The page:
First, we need to differentiate between the public cloud and the private cloud.
So, basically, the public cloud consists of cloud applications such as Office 365, Google Suite, Box.com, Dropbox, Salesforce, ServiceNow, etc. There are literally tens of thousands of cloud applications available. We call this Software as a Service (SaaS).
On the other hand, a private cloud is when you rent space in an Infrastructure as a Service (IaaS) or Platform as a Service (PaaS) provider, and set up network and computing resources. Take a look at this diagram:
Every column shows the 9 layers of computing, from networking to applications. If a layer is shown in white, it means you manage it; if it shows in blue, the vendor manages it.
In the first column, “Packaged Software”, you get to manage all the layers: you need to setup the network, setup the storage devices, servers, virtualization (if any), install and manage the operating systems, middleware and runtime environment, and manage the data and applications.
The second column shows Infrastructure as a Service (IaaS). In this model, the vendor will take care of networking, storage, servers, and virtualization, and you take care from the operating system and up. An example would be Amazon Web Services.
The third column shows Platform as a Service (PaaS). In this model, the vendor takes care of networking up to runtime; you just bring the applications and data. An example would be Google App Engine.
And the fourth module shows Software as a Service, in which the vendor takes care of all the layers. An example would be Office 365.
So, what happens with security in each of the models?
In packaged software, you are responsible for all the information security; this is the traditional model of infosec: firewalls, AV, IDS/IPS, log analysis, vulnerability management, etc.
Logically, as we move into IaaS and PaaS, the vendor takes care of the security of the blue layers, and you have to worry about the white layers’ security.
OK, so we are now ready to define cloud security, cloud application security, and cloud access security.
Cloud security covers all the layers, except the application layer, in IaaS, PaaS, and SaaS:
This is, of course, a very extensive body of knowledge that includes problems from traditional information security as well as new problems specific to the cloud. If you want to learn more about this branch of information security, I recommend you take a look at the CSA Security Guidance. I also recommend John Rhoton’s book, “Cloud Computing Protected: Security Assessment Handbook”.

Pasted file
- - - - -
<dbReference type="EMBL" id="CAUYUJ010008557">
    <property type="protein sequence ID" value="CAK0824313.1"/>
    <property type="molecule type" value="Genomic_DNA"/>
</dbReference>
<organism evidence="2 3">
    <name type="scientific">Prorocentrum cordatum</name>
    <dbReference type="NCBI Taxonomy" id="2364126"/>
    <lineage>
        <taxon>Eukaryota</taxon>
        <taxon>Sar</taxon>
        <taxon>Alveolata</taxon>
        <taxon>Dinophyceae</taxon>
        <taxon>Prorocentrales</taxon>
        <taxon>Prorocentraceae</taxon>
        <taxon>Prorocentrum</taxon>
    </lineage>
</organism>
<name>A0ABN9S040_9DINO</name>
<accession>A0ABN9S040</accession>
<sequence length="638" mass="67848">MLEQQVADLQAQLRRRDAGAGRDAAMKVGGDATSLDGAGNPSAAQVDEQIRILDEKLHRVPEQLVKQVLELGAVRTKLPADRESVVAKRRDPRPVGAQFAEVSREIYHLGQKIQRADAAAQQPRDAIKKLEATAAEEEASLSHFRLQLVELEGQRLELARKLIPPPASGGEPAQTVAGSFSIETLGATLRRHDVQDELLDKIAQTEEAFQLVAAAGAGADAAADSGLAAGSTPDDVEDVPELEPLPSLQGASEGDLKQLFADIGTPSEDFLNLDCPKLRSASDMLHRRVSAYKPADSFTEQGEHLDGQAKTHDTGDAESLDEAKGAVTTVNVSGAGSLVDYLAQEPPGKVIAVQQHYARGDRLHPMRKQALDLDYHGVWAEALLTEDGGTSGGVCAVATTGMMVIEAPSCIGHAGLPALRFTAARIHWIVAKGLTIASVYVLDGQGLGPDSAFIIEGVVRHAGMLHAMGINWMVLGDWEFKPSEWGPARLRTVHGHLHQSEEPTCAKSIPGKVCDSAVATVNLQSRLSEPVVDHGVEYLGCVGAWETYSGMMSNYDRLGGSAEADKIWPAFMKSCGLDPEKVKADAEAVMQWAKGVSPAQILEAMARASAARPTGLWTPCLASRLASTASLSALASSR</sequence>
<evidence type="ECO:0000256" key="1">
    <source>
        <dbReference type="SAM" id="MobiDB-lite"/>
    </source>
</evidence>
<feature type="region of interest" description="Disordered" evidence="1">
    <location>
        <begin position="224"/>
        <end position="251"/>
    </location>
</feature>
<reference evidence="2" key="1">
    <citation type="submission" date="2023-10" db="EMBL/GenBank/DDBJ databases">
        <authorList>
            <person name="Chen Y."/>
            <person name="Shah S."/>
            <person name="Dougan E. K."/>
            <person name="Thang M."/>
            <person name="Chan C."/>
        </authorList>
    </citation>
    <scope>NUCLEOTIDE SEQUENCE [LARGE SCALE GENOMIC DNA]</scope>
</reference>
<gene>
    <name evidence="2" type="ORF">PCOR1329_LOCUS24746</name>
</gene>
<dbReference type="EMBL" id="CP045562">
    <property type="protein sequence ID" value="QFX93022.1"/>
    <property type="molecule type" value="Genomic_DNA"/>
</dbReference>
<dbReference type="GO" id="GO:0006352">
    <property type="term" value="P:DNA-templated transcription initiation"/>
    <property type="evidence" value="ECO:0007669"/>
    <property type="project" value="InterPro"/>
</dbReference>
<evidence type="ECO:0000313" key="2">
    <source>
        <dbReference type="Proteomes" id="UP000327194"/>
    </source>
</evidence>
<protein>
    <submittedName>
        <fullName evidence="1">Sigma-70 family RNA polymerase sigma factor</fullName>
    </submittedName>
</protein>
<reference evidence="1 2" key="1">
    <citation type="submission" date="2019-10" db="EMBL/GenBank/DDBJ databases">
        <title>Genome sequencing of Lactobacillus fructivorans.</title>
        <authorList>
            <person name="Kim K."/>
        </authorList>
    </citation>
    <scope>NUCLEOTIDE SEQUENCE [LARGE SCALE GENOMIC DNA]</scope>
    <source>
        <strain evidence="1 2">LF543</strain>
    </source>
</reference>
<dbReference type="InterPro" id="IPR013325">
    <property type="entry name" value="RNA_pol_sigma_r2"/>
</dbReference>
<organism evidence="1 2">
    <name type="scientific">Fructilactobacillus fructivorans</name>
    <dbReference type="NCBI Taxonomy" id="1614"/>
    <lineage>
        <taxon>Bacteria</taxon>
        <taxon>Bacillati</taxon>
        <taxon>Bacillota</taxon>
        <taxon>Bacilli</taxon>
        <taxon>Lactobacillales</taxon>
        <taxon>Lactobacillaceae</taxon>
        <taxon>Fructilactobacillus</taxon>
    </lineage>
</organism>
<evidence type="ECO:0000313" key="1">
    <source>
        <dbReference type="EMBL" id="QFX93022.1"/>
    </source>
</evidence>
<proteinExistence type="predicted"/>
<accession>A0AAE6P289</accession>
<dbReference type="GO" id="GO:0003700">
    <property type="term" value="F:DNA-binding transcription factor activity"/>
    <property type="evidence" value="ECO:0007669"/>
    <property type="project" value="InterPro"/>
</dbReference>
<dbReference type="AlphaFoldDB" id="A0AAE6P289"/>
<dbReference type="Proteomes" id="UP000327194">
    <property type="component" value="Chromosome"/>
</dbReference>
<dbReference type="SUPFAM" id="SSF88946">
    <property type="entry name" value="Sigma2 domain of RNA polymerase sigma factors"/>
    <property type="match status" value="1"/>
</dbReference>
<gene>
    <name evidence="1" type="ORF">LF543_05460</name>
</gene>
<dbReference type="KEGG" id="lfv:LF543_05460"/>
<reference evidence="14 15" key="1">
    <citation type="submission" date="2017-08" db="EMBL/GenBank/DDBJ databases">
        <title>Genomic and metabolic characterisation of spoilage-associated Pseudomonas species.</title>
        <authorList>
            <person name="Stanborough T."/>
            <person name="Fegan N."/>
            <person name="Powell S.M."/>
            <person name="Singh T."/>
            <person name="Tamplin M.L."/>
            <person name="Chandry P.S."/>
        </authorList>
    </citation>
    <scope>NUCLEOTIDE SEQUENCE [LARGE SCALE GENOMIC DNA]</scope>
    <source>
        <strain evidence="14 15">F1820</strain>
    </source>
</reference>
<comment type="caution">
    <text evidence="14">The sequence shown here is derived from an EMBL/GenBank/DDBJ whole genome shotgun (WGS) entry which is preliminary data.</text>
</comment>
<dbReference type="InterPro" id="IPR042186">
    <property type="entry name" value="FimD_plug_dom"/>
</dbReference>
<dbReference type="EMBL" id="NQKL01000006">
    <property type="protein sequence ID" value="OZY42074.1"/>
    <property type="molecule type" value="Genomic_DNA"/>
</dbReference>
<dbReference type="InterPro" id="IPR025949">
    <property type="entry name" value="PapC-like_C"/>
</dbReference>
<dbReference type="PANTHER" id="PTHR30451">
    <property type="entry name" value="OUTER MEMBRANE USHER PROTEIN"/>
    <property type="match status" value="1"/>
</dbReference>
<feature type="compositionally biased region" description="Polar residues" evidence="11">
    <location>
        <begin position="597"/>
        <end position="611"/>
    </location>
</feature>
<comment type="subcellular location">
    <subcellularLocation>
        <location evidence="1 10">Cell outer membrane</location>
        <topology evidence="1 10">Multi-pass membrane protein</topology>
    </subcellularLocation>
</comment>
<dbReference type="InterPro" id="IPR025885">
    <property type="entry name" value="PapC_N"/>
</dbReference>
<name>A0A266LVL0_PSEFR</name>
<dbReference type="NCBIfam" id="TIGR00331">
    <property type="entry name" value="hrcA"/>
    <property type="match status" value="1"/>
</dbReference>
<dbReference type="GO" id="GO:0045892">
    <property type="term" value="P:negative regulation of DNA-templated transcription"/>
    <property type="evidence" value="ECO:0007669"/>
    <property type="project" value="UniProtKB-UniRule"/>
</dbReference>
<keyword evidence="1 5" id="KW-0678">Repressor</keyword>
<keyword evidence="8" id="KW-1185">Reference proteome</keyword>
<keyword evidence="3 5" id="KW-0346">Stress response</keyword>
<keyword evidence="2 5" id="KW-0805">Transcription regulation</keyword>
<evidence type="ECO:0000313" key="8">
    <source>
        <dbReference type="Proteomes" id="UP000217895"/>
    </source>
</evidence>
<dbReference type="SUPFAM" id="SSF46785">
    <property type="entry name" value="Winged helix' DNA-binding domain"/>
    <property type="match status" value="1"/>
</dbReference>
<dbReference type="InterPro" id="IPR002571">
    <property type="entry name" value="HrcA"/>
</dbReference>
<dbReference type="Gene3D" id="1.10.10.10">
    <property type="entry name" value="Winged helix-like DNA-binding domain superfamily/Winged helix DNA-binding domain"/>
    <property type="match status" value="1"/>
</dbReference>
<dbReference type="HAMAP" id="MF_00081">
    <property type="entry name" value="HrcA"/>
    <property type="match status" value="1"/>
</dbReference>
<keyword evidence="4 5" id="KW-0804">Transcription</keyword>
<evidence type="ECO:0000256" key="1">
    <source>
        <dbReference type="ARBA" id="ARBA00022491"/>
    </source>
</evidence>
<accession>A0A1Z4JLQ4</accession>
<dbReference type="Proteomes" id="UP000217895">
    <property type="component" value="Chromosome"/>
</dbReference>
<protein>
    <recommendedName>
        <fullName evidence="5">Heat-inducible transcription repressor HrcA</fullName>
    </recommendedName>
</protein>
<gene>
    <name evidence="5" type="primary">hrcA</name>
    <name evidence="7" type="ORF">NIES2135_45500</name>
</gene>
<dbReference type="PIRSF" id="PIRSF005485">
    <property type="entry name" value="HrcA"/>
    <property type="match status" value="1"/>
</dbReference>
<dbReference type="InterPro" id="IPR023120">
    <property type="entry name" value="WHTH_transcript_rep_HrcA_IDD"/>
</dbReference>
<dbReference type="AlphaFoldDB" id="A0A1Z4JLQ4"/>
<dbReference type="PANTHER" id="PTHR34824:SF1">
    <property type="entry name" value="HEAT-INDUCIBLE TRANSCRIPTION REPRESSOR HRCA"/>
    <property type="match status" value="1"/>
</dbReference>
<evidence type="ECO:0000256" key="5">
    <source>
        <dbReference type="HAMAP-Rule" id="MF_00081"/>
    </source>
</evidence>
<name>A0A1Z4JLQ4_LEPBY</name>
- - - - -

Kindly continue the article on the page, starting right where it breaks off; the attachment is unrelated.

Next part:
Cloud application security is the security of only the application layer of IaaS, PaaS, and SaaS:
This type of security consists in properly programming cloud applications to avoid vulnerabilities such as SQL injection, cross-site scripting, weak authentication and session management, cross site request forgery, etc. You can find the complete list of web application vulnerabilities in the OWASP site.
Finally, cloud access security focuses on securing the interaction between the user and the cloud application in a SaaS solution:
Cloud access security is all about controlling the organization’s information in cloud applications: who is uploading and downloading files, what documents have sensitive information, what documents are exposed to the Internet, which users have anomalous behavior, what cloud applications are inherently risky, and several other variables.
The type of software solutions that take care of this layer of security in the cloud is called Cloud Access Security Brokers, or CASB.
Gartner defines CASB as:
“…on-premises or cloud-based security policy enforcement points, placed between cloud service consumers and cloud service providers to combine and interject enterprise security policies as the cloud-based resources are accessed. CASBs consolidate multiple types of security policy enforcement.”
To sum it up:
Cloud security covers the security of all the computing layers in public and private clouds.
Cloud application security covers the security of cloud applications, making sure the application layer is safe.
Cloud access security covers the security of the interaction between the user and the cloud application in a SaaS deployment.